Sunday, October 30, 2005
Well, this is particularly, because a classmate of mine had stated that she disagreed with what I had written in a childhood editorial.
I feel that each educator has a valid reason for how they see things. This in particular, owes to that particular point of time, where they come from, and the educational and cultural settings that they are in.
Each educator has experiences that they reflect and learn from, unique in their own individual manner, and no one else has the right to discredit it.
I say this, because when I was in class the other day, I was reflecting on some issues. Personally, I feel that it is not appropriate for an educator to judge another educator on what they think is the best practice for how they would like to teach children. An outright lambasting, without any thought of discussing an issue out or concrete thought to put an issue into perspective, is really an accusation that does not hold water, therefore, is not worthy of any time wasted to think about it.
Just as two chinese families, who may be brothers, if one brother decides to bring their family up in a different manner, and the other brother in a dis-similar manner, neither has the right to interfere in each other's family unless permission was sought and given.
In a similar manner, I would not like my parents, nor my brother to interfere with how I bring my children up, because there are values and practices which I would like to instil in my children, and I would not want anyone else except my spouse to be part of it. I may not agree with the way my father brought me up, but that does not mean I would agree to him interfering in the way I discipline my own children.
Of course, the fact that I put my research and thoughts on paper and publish it, means that, there would be people who may not agree to it.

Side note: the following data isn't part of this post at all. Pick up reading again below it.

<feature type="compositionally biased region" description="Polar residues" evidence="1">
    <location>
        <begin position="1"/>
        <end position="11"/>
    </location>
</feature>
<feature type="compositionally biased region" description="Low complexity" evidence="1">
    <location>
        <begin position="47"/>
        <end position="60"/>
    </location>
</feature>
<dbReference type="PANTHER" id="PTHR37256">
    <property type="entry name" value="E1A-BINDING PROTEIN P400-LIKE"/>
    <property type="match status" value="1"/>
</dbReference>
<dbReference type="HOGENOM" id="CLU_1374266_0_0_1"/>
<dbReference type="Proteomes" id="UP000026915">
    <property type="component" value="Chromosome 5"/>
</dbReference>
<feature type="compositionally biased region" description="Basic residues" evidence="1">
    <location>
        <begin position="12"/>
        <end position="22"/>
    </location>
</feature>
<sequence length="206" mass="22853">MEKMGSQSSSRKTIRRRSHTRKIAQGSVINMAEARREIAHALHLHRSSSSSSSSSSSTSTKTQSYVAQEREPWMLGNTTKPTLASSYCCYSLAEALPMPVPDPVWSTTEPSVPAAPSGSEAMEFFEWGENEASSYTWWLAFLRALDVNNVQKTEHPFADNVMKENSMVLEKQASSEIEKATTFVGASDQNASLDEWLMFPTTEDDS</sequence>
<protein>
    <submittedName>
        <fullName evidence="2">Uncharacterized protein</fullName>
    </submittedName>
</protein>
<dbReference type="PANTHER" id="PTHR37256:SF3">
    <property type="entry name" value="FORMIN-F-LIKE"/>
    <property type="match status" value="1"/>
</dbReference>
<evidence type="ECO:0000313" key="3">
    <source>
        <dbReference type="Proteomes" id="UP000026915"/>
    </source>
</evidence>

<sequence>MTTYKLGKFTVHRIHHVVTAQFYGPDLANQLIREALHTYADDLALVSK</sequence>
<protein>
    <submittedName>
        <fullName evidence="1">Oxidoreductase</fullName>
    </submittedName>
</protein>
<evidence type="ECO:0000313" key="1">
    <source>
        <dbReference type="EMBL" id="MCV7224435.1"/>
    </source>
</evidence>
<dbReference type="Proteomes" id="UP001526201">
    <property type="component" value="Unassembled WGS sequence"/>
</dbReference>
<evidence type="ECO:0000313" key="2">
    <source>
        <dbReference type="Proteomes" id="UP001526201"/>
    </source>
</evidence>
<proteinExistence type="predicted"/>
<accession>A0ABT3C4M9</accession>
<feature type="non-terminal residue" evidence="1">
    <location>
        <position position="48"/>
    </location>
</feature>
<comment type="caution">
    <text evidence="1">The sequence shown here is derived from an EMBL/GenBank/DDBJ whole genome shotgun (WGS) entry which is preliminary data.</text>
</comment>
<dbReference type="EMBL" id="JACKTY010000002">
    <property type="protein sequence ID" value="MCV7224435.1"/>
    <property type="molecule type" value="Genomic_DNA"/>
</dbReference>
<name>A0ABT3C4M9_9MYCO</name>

Now, that is where and why I should be prepared in my mind to make my own defence should such occurences take place.
the children can get it. As compared to if you are just teaching the song then. What I did a lot was, when I send my children home after school, I normally test out the songs with the youngest child to see how they will respond to it. If the youngest child can respond to it, the older ones would not be a problem. But it is not the same if vice versa...
My observations have made me realise that it is easier to teach or introduce songs to older children, (5 and above), but for younger children, (4 and below), it is a bit difficult. This is due to reasons such as, the children's spoken vocabulary is not there, and developmental reasons, the children just do not seem to respond to it. (My group of 3 & 4 year olds, in particular).
Songs which have lyrics repetitive makes it easy for the children to grasp the words of the song. Songs that have too many words, too wordy, will just float and is beyond my children's comprehension level, so much so that they lose interest whilst listening halfway to the song.
Children also like & enjoying listening to tunes which sound quirky, squeaky, greasy and of fast beat. Even though there are no words to it, the child requested that I replay the song over and over again. *Cute, huh?*
I can say, in preparing and planning suitable music experiences for children, in my opinion, firstly is that the teacher has to be trained in the technicalities of music. The rest is based on trial and error and what the teacher can deduce from it, and seeing the children's responses to it.
Sunday, October 23, 2005
She said my work was *bulls**t*
This is the first time I have received it. But I also know that this won't be the last. So I will have to get myself ready for the rest that may follow. I was upset of course. I did cry as well.
To my friends, thank you for your support. But this is what I will say back to her in return. If you consider yourself a friend, but are not giving me any helpful concrete constructive criticism that would actually help me in any manner to improve my writeups, please keep it to yourself.
If you think that what I am writing is bullshit, perhaps you should write a better one and show me. At least I am doing what I like and making the effort, but you are not.
If you want to make a difference, stop complaining and start writing one yourself. I may not be the best, but I took the time out to research and read for my writeups.Thanks, but I will take this in stride and continue writing.I will not stop writing for anyone, and especially not for myself.
Have a nice day.
Saturday, October 22, 2005
The issue of intellectual property comes up today as something pertinent to the above happened in class.
Many of my classmates have done the assignment of childcare and context in Malaysia, and their assignments have been returned since, with a spectrum of varying grades. Among them was a student, whose work has scored almost perfect. Now, she made a presentation today in class, using the powerpoint presentation that the she had created.